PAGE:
8. OaklandA

    OaklandA Friend of Leo's Silver Supporter

    Posts:
    2,610
    Joined:
    Jun 18, 2004
    Location:
    Queen Creek, AZ
    My 32 year old Pioneer PL-10 still spins true. If something were to happen to it I think I'd try and hunt another one down just like it. Not the top of the line but just a great all around platter.

    (Shure cartridge)
     
  9. div

    div Tele-Meister

    Posts:
    281
    Joined:
    Mar 18, 2003
    Location:
    noo yawk
    Thanks, thanks alot.
    I'm definitely going to keep it simple, pitch adjustment might be nice. can anyone tell me what's the benefit of direct drive vs. belt drive?

    [​IMG]
     
  10. scooteraz

    scooteraz Friend of Leo's

    Posts:
    2,766
    Joined:
    Apr 17, 2007
    Location:
    Peoria, AZ
    Well, there has been a lot of marketing hype on this exact issue. Way back when, almost all turntables were belt drive. The motors ran at whatever speed the motor manufacturer designed it for, and the belt ratios provided the gear reduction necessary for speed.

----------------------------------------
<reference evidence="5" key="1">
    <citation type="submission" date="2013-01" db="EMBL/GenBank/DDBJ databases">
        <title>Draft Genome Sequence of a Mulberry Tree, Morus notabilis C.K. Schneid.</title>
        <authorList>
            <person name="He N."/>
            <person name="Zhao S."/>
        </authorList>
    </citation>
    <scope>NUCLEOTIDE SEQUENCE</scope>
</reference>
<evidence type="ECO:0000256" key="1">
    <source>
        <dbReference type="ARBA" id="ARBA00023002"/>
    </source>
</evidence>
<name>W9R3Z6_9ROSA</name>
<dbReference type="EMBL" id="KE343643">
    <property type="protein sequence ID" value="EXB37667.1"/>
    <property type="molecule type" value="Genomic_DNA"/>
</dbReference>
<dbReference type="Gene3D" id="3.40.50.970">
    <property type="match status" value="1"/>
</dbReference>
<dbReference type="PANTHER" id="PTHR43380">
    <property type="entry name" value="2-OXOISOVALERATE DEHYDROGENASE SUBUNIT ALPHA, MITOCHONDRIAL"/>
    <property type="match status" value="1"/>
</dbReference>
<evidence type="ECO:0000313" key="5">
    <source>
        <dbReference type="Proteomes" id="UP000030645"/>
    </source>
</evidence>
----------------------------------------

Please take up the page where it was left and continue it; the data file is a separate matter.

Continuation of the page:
Along come the 1970's, and a lot of manufacturers decided that direct drive was the way to go, and belt slip was gone forever. However, some of the motors had too few poles, and there was a high frequency speed variation around the speed setpoint (33-1/3 rpm for LPs) that on lower end tables with not a lot of platter mass you could hear. Essentially wow (lower frequency speed variations that made the record player say "wow" were pretty much conquered (for all except the real high end crowd) but because more poles on the motor made for higher cost. So, the high end guys tackled the problem by again going to a belt and increasing the motor speed (and increasing poles and platter mass). Along come brushless DC motors, and direct drive is back in vogue in the high end. Then again back to belt drive (as I recall the varaitions). Most of the units today either have belt drive, or some sort of variable frequency ac drive (really high cost units)